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GOYA
07-09-2010, 02:33 AM
Entire Season AVG AB R H 2B 3B HR RBI BB SO OBP SLG OPS

Month April .115 61 4 7 2 1 1 3 2 21 .141 .230 .370

Month May .531 32 10 17 5 1 3 16 3 2 .571 1.031 1.603

Month June .292 65 7 19 8 0 1 5 2 15 .309 .462 .770

Month July .364 33 4 12 1 1 3 5 2 6 .417 .727 1.144

Since April :

.369/.423/.669 - 1.092

3.3 K/BB ratio

48% of his hits are for extra bases

fearofpopvol1
07-09-2010, 04:50 AM
191 ABs, 44 Ks and 9 BB.

He has been getting on base more, but that's mostly because he's been hitting so well. He's still striking out a lot and not walking all that much.

I just don't see any way he could get away with the poor walk rate in the majors while striking out at a near 25% clip. I think his OBP in the majors would have a strong chance of dipping below .300.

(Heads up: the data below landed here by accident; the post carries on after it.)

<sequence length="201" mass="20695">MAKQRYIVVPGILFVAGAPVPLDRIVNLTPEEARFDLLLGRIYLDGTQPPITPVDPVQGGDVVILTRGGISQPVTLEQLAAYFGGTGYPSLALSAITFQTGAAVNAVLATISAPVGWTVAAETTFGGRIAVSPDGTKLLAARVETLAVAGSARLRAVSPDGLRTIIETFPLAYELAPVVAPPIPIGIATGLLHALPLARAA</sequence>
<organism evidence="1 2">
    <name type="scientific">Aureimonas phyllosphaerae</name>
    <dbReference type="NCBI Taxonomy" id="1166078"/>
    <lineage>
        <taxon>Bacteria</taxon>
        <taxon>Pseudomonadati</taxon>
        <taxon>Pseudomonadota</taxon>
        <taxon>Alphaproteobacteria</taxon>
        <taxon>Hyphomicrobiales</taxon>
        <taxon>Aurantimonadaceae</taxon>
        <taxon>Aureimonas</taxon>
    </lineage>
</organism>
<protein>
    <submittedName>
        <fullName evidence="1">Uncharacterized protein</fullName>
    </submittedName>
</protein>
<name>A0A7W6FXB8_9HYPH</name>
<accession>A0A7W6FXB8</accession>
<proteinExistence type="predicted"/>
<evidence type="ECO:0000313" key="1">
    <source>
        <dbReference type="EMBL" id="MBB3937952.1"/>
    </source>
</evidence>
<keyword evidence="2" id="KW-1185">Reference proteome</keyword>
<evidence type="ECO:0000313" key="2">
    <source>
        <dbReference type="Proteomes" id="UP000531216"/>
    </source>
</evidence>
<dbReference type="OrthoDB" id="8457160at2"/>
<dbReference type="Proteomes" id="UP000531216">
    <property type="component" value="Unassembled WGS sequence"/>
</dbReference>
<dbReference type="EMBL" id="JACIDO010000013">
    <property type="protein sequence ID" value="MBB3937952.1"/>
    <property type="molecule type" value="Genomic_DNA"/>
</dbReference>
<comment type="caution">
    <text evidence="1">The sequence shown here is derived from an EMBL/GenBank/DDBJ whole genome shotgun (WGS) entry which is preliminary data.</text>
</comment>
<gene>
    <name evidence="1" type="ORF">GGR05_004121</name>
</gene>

osuceltic
07-09-2010, 12:36 PM
191 ABs, 44 Ks and 9 BB.

He has been getting on base more, but that's mostly because he's been hitting so well. ...

If only he could trade some of those hits for walks ...

camisadelgolf
07-09-2010, 12:41 PM
If only he could trade some of those hits for walks ...
That would keep his OBP the same and decrease the slugging. ;)

But you're right--if he were more like a .250/.320/.480 hitter, he'd be taken a lot more seriously.

GIDP
07-09-2010, 12:45 PM
That would keep his OBP the same and decrease the slugging. ;)

But you're right--if he were more like a .250/.320/.480 hitter, he'd be taken a lot more seriously.